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Enabling Carbon Capture Applying Existing Technology for CO2 Transport

using existing tech to expand co2 transport
Vessel concept to transport CO2 - courtesy of Hoglund

By The Maritime Executive 11-09-2020 07:34:03

With the increasing focus on carbon capture and storage as a vital part of the effort to reduce harmful greenhouse gas emissions, the hunt is on for new technologies to provide maritime transportation solutions for CO2 transport. Using existing technology primarily for the LPG segment, Høglund Marine Solutions, in collaboration with HB Hunte Engineering, says they have developed a new system that more than doubles current vessel cargo capacity to transport liquefied CO2. They believe it can contribute to the rapid scale up of CO2 transport to support the implementation of carbon capture.

The transportation solution uses a unique bilobe tank with a capacity of 8000cbm, drawing on cargo handling system (CHS) and tank designs that they have previously proven in LNG, LPG and other sectors. The development of this solution came the companies said follows a proof of concept request from gas technology experts.

“With the global economy facing more pressure to reduce its carbon emissions, we must develop the technology for a viable CCS chain, and new ways of solving the complex challenges that come with upscaling CO2 transportation,” said David Gunaseelan, Vice President of Sales and Marketing at Høglund.

The companies believe they have a readily available solution by using and adapting existing tanker designs. They said that their research shows they can more than double the transportation capacity of liquid CO2 over current vessel capacity without the size, weight and stability concerns that would have come from a higher capacity “monolobe” design. Further, their design can also be quickly adapted for LPG, giving extra flexibility to a vessel that uses that gas.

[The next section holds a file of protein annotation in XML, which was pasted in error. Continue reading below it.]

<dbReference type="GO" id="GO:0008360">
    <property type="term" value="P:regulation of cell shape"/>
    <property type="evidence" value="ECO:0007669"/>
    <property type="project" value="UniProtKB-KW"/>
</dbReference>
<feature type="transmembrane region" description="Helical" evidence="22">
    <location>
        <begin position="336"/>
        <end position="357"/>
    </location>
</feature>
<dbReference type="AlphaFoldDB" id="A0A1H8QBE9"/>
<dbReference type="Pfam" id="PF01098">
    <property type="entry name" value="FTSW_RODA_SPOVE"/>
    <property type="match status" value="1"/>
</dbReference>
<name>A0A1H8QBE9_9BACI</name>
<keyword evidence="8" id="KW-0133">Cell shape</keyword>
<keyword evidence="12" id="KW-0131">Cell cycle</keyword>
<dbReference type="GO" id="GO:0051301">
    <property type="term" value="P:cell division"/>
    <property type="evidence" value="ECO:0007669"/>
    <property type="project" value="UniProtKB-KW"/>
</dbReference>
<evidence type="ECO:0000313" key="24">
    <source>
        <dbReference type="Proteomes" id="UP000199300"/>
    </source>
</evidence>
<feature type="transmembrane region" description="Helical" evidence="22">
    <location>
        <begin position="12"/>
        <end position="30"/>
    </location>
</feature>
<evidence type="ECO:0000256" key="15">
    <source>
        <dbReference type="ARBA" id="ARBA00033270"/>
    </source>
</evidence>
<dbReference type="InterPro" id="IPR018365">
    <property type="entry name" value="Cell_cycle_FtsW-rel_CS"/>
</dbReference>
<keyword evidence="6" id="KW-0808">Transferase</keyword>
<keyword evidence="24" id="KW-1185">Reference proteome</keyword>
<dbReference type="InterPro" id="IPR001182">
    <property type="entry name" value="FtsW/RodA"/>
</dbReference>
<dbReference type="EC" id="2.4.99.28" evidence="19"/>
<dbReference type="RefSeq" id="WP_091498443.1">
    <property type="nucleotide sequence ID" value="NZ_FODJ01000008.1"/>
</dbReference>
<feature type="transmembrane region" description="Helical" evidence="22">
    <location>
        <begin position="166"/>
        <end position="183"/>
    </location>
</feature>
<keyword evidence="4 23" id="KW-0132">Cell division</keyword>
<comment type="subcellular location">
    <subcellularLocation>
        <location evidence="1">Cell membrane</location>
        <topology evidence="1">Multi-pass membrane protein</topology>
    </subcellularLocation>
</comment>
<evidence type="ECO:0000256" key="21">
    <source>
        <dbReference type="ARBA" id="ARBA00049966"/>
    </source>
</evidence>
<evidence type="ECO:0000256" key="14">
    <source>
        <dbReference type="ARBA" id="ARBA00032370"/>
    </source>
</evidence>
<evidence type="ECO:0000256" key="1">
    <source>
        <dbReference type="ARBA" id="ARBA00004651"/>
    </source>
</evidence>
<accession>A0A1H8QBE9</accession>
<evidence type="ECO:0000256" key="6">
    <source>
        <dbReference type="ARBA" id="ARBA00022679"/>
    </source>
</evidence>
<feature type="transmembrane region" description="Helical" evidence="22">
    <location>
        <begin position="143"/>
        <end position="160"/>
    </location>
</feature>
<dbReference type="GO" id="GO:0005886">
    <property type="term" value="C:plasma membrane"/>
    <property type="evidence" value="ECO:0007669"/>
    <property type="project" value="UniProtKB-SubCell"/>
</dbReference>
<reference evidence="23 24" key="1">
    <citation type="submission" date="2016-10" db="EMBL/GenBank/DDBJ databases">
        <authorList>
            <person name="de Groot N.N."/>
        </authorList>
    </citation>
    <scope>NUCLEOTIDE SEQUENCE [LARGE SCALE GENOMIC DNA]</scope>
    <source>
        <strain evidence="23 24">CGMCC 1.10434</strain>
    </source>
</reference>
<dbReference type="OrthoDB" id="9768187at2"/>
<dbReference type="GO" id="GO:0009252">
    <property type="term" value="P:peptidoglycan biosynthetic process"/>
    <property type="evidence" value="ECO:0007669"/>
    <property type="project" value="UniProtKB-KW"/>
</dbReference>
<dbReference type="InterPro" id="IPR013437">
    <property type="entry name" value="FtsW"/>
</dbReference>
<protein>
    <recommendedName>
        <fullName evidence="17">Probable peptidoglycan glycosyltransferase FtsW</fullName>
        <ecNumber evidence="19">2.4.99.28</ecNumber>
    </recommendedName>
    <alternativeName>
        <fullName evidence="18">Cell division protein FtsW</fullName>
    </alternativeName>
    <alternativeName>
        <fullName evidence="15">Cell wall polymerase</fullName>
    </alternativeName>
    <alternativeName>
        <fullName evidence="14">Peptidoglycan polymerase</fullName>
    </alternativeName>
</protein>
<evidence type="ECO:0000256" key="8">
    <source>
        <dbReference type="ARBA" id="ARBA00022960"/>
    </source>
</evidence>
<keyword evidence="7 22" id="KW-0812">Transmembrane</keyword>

“CCS is a core technology area in realizing the important goal of a net-zero economy. With new lines of finance emerging that support decarbonization, we must develop the technology to achieve it at pace and scale,” said Wolfgang Franzelius, Director Sales & Business Development at HB Hunte. “We are happy to team up with Høglund to support the development of safe and economical sea transport of captured carbon to a point where it cannot harm our planet.”

Currently, according to the companies, the maximum capacity for transporting liquefied CO2 is approximately 3600cbm, or roughly 1770 tonnes in dedicated CO2 tankers predominantly with specialist operators, such as Larvik shipping. However, as CCS chains develop, maritime transportation capacity needs to increase significantly, requiring innovation in tank design and cargo handling systems.

Using the tank configuration in the company’s design they believe has a direct and positive impact for the use of different alternative material and reasonable fabrication processes while complying with IGC Code and conventional rule. They believe their design will allow the production of a solution that is substantially lower cost and risk than conventional very large diameter cylindrical type offering the same capacity.